Stomach Cancer

About Stomach Cancer

Stomach cancer is the cancer that starts anywhere inside the stomach or the stomach wall. It is also called as gastric cancer. It is the fifth most common cancer in the world with 1 million cases diagnosed in 2018 globally.

Symptoms of stomach cancer include difficulty swallowing (dysphagia), weight loss, persistent indigestion (dyspepsia), feeling full after eating small amounts, sickness and vomiting. Factors which can increase chances of getting stomach cancer include family history, smoking, age, alcohol, diet and overweight.

Once stomach cancer has been diagnosed, doctors will determine the stage of cancer and whether or not it is metastatic; based on which doctors would be able to devise a treatment plan.

Stomach cancer treatment varies depending on the stage of cancer and whether or not the cancer has spread.Treatments include surgery, radiotherapy, chemotherapy, chemoradiotherapy and biological therapy.

To know more about stomach cancer you can refer to our Stomach Cancer Guide


No major professional organisations currently recommend any routine screening of the general public for stomach cancer.

our experts

Dr Dinesh M G

Consultant Surgical Oncologist

Professor Andrea Frilling

Consultant and Professor of Surgery



Surgery: Type of surgery depends on where the cancer is in the stomach and also to some extent on the type of surgery your surgeon prefers. The various types of surgery are:

    • Subtotal Gastrectomy: Is a surgery to remove the cancerous portion of the stomach, this is done through a cut in the tummy (abdomen)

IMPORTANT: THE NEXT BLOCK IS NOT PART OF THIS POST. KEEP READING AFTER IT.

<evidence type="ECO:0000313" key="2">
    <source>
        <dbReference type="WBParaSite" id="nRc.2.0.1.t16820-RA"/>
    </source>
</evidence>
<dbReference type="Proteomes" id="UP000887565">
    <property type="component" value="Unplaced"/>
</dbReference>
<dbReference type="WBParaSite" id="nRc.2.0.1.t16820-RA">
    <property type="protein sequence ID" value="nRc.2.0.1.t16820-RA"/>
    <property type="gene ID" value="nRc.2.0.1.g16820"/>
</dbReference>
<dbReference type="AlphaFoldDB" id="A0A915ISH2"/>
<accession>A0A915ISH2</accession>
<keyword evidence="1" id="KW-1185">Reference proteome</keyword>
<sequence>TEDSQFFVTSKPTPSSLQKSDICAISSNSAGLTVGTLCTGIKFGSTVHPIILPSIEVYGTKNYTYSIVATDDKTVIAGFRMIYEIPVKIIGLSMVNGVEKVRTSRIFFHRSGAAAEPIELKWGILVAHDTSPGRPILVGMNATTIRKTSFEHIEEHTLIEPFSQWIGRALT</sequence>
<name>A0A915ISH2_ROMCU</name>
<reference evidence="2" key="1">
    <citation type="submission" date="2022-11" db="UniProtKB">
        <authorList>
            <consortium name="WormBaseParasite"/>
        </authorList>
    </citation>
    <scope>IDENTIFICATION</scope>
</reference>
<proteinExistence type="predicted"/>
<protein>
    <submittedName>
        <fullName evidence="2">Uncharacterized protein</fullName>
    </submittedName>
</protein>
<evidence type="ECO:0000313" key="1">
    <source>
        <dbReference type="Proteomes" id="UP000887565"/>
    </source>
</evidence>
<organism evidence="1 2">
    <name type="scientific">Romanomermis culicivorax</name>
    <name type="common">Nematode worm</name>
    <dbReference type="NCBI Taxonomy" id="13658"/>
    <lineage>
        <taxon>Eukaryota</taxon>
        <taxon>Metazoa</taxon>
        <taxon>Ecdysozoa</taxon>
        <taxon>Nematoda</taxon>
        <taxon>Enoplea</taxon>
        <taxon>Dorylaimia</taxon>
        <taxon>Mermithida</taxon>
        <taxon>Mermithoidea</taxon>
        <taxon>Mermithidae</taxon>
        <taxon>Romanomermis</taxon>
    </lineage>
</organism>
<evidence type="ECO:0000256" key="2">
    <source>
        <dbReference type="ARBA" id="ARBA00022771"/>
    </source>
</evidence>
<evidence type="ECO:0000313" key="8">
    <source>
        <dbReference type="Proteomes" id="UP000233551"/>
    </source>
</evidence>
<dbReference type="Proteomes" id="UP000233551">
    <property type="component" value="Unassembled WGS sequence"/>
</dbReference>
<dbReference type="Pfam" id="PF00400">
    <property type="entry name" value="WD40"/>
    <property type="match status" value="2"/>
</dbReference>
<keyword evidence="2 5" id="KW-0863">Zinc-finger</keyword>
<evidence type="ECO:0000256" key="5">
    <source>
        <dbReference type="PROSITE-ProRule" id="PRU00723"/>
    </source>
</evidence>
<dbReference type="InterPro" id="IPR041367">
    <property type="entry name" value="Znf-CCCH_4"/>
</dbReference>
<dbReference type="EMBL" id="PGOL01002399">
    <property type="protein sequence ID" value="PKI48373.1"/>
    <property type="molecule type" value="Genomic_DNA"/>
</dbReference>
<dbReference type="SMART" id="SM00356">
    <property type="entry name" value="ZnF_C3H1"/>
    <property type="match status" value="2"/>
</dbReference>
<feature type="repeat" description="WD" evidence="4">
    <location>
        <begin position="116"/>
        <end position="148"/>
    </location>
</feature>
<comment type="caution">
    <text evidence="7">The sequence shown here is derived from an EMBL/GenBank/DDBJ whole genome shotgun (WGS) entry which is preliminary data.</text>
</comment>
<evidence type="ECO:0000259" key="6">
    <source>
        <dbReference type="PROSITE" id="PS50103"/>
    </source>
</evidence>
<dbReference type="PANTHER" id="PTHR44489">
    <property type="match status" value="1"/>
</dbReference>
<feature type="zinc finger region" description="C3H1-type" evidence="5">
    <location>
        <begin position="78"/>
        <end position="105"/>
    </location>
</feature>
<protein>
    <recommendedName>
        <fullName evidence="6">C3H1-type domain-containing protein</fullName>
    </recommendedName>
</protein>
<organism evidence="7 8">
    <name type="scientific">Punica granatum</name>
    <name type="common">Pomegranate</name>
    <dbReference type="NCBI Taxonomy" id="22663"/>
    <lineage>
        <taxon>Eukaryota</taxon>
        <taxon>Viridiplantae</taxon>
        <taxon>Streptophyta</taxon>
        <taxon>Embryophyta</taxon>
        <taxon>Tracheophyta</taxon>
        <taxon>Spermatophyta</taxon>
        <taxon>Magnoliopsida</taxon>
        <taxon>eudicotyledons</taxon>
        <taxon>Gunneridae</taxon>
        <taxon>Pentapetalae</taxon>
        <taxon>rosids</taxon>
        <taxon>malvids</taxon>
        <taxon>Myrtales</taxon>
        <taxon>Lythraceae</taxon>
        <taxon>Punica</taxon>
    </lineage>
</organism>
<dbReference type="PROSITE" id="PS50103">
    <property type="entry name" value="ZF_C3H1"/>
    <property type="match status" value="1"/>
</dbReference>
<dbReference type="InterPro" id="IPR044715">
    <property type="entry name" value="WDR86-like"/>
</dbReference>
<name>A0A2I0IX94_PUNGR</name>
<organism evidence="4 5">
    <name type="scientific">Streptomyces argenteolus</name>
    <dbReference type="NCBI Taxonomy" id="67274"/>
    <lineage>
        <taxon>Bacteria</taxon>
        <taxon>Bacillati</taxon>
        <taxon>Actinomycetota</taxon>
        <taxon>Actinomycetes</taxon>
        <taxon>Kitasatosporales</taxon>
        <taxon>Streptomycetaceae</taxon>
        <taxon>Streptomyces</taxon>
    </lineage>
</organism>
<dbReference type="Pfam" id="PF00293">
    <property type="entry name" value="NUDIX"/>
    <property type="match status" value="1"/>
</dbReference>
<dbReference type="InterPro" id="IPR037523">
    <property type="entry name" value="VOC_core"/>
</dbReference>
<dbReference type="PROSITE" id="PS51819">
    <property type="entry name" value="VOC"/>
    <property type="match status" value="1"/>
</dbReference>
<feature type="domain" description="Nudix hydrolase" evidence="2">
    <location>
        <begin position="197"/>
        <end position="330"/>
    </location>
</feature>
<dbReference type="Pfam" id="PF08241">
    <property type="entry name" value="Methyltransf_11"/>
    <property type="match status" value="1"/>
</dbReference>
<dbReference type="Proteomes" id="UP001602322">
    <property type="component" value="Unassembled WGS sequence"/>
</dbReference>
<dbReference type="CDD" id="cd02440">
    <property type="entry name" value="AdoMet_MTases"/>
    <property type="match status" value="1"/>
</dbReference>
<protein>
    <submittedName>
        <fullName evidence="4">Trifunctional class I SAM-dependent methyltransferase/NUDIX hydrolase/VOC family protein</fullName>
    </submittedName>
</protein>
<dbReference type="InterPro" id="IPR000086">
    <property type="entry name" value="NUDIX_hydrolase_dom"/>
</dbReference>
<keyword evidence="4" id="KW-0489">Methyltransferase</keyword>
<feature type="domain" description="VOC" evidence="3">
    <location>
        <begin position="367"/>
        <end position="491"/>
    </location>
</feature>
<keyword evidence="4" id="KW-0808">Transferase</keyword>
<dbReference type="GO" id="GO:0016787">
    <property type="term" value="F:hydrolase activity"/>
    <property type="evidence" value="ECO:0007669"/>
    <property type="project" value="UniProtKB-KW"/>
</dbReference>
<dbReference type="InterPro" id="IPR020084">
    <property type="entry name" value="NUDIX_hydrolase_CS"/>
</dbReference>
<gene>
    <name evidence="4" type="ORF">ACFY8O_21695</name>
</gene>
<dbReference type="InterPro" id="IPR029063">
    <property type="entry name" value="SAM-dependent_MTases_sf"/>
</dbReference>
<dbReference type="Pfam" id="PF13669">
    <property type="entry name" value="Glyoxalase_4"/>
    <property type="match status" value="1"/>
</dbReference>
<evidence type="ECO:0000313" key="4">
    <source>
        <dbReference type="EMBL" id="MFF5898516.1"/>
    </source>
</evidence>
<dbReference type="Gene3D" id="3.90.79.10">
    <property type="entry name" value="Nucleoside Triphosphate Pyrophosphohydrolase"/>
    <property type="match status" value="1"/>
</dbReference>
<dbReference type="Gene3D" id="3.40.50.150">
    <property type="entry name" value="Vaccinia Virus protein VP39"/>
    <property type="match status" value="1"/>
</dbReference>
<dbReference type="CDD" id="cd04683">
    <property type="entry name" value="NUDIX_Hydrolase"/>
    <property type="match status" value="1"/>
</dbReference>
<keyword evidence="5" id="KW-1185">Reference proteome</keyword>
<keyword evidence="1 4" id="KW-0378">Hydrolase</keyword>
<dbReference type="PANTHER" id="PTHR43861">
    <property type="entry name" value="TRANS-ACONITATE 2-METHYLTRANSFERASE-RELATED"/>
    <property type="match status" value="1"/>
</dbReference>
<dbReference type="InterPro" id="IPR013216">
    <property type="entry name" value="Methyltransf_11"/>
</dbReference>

• Total Gastrectomy: This is a surgery to remove the whole of the stomach, this is done through a cut in in the tummy (abdomen)
    • Thoraco – Abdominal Oesophago – Gastrectomy: This is a surgery to remove the stomach and food pipe through a cut in the abdomen and chest.

Chemotherapy: This is given by administrating drugs intravenously (IV), intra-arterially (IA) or via intra – peritoneal (IP) injections to destroy cancer cells. This treatment can last up to many weeks.

Radiotherapy: This is performed by directing radiation beams at the targeted area, and like chemotherapy this treatment usually requires multiple sessions which are performed over a series of weeks.

Biological Therapies: These are drugs that change the way cells work and help the body control the growth of cancer. Some seek out and destroy cancer cells, whereas others help the body to attach the cancer.

Treatments are often used in combination with each other, particularly is the cancer is advanced and surgery is being performed. Chemotherapy may often be used before surgery to shrink the tumour or after surgery to destroy any cancer cells that could not be removed during surgery.

You may experience vomiting, nausea, hair loss, fatigue & body pain during treatment. Please do not hesitate to discuss this further with your doctor, for more information on the management of any symptoms.


  • Most patients require a post – surgical recovery period of up to 4- 6 weeks. Speak to your surgeon to understand the amount of recovery you would need following your treatment.
  • Appropriate rest is also important during this period.
  • If there is pain and discomfort then please speak to your doctor for its management.

length of stay

Hospital Stay:     3-7 days for surgery

Total Stay:           Depending upon treatment the length of stay can wary from 2 weeks to a few months

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